"Peace Officers. This term is variously defined by statute in different States; but generally it includes sheriffs and their deputies, constables, marshals, members of the police force of cities, and other officers whose duty is to enforce and preserve the public peace.
"Public Peace. The peace or tranquility of the community in general; the good order and repose of the people composing a State or municipality." Blacks Law Dictionary (3rd ed), p 1341.
"Peace officer. Law. A civil officer whose duty it is to preserve the public peace, as a sheriff or constable." Webster’s New International Dictionary (2d ed), p 1798.

This language from Bissonette was cited with approval in People v Carey, 382 Mich 285, 293-294; 170 NW2d 145 (1969), and Michigan State Employees Ass'n v Attorney General, 197 Mich App 528, 530-531; 496 NW2d 370 (1992).

Thus, an individual is within the recognized and accepted usage of the term "peace officer" if the individual has general responsibility for the enforcement of the law and preservation of the public peace. I am informed that the duties of local corrections officers may vary from county to county. In some counties, for example, peace officers may also serve as corrections officers. Whether a particular county's corrections officers fall within the exemption for "peace officers" will depend upon the particular duties assigned to corrections officers in that county. Those county corrections officers who are charged with the enforcement of the general criminal laws of this state or the enforcement and preservation of the public peace are "peace officers" and, accordingly, fall within the exemption for "peace officers." Those county corrections officers who are not charged with those responsibilities, however, are not "peace officers" within the common and accepted meaning of those terms and accordingly fall outside the scope of that exemption.3

It is my opinion, therefore, that those county corrections officers who are also "peace officers" have been exempted from the ban on possession of stun guns and similar devices in sections 224a and 231 of the Michigan Penal Code, MCL 750.224a and MCL 750.231, but those county corrections officers who are not "peace officers" have not been so exempted.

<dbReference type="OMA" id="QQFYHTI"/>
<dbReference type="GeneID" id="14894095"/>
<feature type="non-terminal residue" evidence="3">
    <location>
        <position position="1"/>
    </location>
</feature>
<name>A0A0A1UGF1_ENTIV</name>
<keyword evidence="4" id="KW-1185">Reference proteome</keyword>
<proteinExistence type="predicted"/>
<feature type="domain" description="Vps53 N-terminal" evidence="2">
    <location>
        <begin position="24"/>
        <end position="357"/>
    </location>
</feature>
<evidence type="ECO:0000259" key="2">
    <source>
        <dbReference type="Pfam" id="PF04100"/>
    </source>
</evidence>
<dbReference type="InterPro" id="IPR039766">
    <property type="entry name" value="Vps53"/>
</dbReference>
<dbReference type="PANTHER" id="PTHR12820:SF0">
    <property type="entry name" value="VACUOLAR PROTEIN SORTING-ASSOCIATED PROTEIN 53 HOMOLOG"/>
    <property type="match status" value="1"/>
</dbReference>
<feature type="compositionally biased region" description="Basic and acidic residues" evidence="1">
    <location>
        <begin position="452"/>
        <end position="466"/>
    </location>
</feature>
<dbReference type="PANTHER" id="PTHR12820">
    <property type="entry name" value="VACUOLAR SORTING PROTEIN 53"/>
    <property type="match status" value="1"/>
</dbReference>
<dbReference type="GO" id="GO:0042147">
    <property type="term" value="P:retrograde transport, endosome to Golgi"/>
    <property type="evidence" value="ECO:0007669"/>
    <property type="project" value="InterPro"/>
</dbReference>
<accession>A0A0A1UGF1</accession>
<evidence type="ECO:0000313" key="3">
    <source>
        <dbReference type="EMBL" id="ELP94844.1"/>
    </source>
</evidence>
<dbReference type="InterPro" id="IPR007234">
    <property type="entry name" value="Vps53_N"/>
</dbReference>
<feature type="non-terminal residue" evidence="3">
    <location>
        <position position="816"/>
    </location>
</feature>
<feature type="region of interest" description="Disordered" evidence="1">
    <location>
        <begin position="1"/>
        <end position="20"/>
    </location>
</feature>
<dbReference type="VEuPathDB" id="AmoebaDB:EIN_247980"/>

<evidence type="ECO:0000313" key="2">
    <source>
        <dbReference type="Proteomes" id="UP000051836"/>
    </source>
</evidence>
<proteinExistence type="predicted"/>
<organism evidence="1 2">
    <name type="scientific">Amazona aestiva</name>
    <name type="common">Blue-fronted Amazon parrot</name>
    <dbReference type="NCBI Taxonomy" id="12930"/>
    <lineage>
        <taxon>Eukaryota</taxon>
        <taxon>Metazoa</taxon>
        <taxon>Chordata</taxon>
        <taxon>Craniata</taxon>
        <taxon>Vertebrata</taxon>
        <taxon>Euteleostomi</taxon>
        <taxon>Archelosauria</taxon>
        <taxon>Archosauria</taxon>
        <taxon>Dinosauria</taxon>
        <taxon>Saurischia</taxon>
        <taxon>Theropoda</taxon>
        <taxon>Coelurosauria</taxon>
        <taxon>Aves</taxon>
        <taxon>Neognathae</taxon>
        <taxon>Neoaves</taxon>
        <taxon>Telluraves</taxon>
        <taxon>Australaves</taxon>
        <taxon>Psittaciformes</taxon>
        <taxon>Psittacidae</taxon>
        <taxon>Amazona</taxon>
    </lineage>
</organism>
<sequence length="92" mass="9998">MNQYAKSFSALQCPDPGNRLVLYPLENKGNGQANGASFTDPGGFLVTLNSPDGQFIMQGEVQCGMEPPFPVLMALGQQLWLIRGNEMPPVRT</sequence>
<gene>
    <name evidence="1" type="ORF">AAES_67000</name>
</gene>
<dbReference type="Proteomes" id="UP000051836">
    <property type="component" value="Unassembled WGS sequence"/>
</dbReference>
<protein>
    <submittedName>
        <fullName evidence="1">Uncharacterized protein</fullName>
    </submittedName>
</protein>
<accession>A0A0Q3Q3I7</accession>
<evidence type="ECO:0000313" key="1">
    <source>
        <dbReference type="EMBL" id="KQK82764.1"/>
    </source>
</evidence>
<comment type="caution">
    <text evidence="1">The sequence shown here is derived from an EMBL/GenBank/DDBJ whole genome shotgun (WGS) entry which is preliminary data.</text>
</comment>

MIKE COX
Attorney General

1The Legislature has defined "a device that uses electro-muscular disruption technology" to mean:

[A] device to which all of the following apply:
(a) The device is capable of creating an electro-muscular disruption and is used or intended to be used as a defensive device capable of temporarily incapacitating or immobilizing a person by the direction or emission of conducted energy.
(b) The device contains an identification and tracking system that, when the device is initially used, dispenses coded material traceable to the purchaser through records kept by the manufacturer.
(c) The manufacturer of the device has a policy of providing the identification and tracking information described in subdivision (b) to a police agency upon written request by that agency. [MCL 750.224a(5).]

2For the purposes of this opinion, it is assumed that the corrections officer is employed in that position and does not simultaneously hold one of the exempt positions identified in MCL 224a(2) or (3).

3
This conclusion is further supported by reference to other statutes in which the Legislature has distinguished a "peace officer" from a "corrections officer" and included both within the scope of a particular statute. See, e.g., MCL 18.361(5)(b) (crime victims compensation award shall be reduced by amount of insurance payments received but not including benefits paid to "a peace officer or a corrections officer"); MCL 750.316(1)(c) (making the murder of "a peace officer or a corrections officer" punishable as first degree murder); MCL 750.479b (making the taking of a weapon other than a firearm from the lawful possession of a "peace officer or a corrections officer" a felony); MCL 777.36(1)(a) (in determining sentences, assigning 50 points to the scoring of offense variable 6 involving the murder of a "peace officer or a corrections officer"). In contrast with these examples, as pertinent to our analysis, the Legislature chose to include certain employees of the Department of Corrections authorized in writing by the Director of the Department of Corrections and "peace officers" within the scope of MCL 750.224a and 750.231, as opposed to "corrections officers."